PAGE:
In November 2019, Tesla (TSLA) unveiled an electric pickup truck called Cybertruck to much excitement and buyer enthusiasm. Nearly three years have passed, and the vehicle is still not in production. Interested buyers will have to wait at least another year, according to Tesla CEO Elon Musk. For those who haven’t put in a reservation yet, the wait time is at least three years.
Tesla has postponed production for the Cybertruck multiple times due to design changes and setup of manufacturing equipment at its new factory in Austin, Texas, where the truck will be assembled. Under the company’s latest timetable, production and delivery will begin sometime in the middle of 2023, Musk said during a conference call with analysts on July 20 following Tesla’s quarterly earnings release.
“Our team continues to focus on Cybertruck production readiness and some future platform design,” Musk said, adding, “I think it might actually be our best product ever.”
Some interested buyers are losing patience and considering other Tesla models or even other car brands.
“[The] wait for Cybertruck is too long. With gas prices the way they are, I had to put in an order now for an EV. Joining the model 3 club,” a Tesla owner tweeted in March.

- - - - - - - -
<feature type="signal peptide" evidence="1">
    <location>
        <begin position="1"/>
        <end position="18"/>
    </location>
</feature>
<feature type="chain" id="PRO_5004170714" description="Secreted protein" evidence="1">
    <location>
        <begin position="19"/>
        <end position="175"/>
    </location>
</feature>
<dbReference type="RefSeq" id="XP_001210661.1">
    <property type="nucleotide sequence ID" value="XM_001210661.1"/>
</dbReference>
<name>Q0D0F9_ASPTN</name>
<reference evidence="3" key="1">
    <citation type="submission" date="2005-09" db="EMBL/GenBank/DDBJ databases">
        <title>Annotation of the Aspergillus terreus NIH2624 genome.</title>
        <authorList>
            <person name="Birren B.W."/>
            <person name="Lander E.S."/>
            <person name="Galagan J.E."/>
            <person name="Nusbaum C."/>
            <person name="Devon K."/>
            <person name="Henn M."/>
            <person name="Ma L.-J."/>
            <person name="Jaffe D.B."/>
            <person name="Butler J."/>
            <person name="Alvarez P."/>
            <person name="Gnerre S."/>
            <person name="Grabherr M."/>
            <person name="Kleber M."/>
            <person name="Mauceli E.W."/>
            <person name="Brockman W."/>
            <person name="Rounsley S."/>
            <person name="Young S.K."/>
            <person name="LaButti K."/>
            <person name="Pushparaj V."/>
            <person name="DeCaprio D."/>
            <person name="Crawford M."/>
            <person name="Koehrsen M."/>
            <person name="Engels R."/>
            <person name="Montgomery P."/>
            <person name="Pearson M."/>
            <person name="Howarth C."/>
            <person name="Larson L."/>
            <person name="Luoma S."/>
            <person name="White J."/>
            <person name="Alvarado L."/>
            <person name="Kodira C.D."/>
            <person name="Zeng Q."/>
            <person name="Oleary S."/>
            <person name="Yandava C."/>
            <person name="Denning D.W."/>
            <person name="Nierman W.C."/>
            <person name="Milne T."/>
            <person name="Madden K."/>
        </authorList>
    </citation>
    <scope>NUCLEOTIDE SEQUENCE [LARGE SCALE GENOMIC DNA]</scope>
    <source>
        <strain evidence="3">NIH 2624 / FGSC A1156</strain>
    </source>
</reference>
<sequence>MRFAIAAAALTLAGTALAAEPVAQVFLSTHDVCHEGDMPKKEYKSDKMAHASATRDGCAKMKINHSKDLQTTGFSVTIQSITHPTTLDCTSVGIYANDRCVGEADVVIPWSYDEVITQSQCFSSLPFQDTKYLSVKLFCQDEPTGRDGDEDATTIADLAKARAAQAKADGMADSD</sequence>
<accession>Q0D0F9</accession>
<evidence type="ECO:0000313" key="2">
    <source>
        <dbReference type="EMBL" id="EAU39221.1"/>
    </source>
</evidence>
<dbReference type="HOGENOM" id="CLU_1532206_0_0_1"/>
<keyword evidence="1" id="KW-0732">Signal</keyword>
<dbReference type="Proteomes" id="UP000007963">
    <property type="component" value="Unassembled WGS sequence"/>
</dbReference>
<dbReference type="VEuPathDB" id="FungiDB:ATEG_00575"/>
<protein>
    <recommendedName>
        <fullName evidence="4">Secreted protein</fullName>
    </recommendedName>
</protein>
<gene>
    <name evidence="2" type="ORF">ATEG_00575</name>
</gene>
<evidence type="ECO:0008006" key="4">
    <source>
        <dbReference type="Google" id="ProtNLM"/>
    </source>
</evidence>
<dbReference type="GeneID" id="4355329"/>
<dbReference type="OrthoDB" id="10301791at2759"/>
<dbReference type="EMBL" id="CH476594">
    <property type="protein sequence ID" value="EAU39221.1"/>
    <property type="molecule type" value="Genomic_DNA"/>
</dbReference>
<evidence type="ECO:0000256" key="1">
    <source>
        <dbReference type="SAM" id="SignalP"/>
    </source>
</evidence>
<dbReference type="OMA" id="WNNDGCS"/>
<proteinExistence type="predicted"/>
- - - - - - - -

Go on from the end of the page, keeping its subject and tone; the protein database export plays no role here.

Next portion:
“Tesla [had] better come on with my Cybertruck,” another Twitter user posted in April. “The electric Chevy Silverado is looking like a nice alternative if I have to wait too long.”
Tesla has a mountain of pre-orders to fulfill
Early impressions of the Cybertruck’s appearance were polarizing. While some surveys show most Americans think the truck is ugly, interest in owning one is apparently overwhelming.
Musk said Tesla received more than 250,000 Cybertruck reservations within a week of unveiling the vehicle. Within the first six months, more than 650,000 people put in pre-order deposits of a refundable $100, Tesla analysts estimated.
Tesla hasn’t released reservation figures for the Cybertruck in the past two years. A third-party crowdsourced tally estimates Tesla has more than 1.5 million reservations for the electric pickup.
Pre-orders have piled so high that Tesla recently had to stop taking Cybertruck reservations in Europe and Asia, where delivery is expected to come after the U.S. The company is still taking orders in North America.
“We have more orders of the first Cybertrucks than we could possibly fullfil for three years after the start of production,” Musk said in May at the FT Future of the Car 2022 conference.
At the Cybertruck’s reveal in 2019, Tesla priced it at $39,990, comparable to gasoline pickup trucks with similar performance specs. It’s unclear whether that will still be the price tag when delivery starts. Tesla has raised the prices of its popular cars, including Model 3 and Model Y, multiple times in recent years. The price hikes “are frankly at embarrassing levels,” Musk said during yesterday’s earnings call, citing inflation and rising costs of production as main reasons.
“I am hopeful—this is not a promise or anything—but I am hopeful that at some point, we can reduce the prices a little bit,” he added.